The last batch of chimpanzees to be used in medical research in America have been retired. The National Institutes of Health (NIH) declared in November that the last 50 animals kept for testing would no longer be used for the research.

Dr Francis Collins, director of NIH, said, "A lot of the things that we used to depend on chimpanzees or other animals, we can now actually do in other ways that are probably more reliable in terms of their predictability about what would happen in a human being. That's both good science and it also means we can be even more good stewards of our responsibility to these special animals".

"I want to be first to say, those chimps who participated in research, whether it was on AIDS or hepatitis C, they gave us all a gift by the things that we learned. Animal research is critical for many of the advances that have made it possible for people to live long and healthy lives, and that includes other non-human primates," he added.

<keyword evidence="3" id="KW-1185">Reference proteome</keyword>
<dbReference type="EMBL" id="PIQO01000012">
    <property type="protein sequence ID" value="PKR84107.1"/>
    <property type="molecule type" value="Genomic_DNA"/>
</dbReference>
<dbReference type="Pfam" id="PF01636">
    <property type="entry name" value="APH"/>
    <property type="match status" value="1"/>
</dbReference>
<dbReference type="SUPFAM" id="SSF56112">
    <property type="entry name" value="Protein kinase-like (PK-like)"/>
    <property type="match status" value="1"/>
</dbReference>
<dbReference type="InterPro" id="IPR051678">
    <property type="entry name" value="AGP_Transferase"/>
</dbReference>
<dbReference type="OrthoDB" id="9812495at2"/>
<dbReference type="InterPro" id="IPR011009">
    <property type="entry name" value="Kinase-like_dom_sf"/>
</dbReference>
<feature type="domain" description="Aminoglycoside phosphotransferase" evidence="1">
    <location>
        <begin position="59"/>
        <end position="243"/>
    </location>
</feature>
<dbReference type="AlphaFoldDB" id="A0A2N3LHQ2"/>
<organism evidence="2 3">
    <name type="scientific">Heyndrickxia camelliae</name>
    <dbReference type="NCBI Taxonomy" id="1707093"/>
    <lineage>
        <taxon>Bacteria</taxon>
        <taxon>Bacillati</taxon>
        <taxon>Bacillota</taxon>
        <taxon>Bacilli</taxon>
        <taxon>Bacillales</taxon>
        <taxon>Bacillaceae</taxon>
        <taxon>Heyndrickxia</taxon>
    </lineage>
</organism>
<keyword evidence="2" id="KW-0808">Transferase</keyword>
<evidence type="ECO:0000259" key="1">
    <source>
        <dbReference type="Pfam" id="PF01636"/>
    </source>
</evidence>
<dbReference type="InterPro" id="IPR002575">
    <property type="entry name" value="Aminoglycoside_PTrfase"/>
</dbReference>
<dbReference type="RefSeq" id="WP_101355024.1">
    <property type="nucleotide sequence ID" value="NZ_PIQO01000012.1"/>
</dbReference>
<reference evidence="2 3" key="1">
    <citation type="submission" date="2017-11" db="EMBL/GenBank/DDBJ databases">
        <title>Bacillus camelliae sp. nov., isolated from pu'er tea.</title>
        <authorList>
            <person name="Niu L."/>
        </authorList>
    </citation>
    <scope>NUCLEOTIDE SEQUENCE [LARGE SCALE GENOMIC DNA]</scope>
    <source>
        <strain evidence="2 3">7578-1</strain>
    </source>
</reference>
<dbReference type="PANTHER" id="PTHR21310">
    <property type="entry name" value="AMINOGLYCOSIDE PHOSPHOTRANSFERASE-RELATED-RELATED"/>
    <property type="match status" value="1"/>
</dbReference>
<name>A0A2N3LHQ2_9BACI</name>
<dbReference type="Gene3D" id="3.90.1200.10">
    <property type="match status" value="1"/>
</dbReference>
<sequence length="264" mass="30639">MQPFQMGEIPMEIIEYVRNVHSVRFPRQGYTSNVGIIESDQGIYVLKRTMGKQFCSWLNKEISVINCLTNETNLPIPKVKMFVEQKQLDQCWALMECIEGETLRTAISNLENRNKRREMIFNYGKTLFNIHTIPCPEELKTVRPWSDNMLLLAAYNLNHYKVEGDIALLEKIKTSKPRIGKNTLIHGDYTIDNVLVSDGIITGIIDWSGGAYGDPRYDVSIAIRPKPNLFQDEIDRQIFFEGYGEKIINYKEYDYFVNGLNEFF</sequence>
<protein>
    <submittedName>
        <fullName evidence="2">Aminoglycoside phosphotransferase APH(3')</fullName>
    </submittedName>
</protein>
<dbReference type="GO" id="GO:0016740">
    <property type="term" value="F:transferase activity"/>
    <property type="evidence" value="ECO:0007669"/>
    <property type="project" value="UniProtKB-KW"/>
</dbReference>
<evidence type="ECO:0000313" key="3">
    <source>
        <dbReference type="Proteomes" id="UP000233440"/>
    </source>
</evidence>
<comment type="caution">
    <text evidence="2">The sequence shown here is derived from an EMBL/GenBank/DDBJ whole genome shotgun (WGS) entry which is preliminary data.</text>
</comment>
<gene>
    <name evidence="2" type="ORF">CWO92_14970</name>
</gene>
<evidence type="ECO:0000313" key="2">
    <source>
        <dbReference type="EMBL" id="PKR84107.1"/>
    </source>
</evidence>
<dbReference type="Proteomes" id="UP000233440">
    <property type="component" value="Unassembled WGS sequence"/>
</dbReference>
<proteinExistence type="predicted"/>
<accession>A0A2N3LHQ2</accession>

The announcement was made after researchers said that no new proposals had come forward requesting the use of the animals. Chimpanzees have also recently been declared an endangered species.

The move from the NIH has been widely praised by animal rights groups. They are now aiming to move as many chimps as possible to Chimp Haven in Keithville, Lousiana.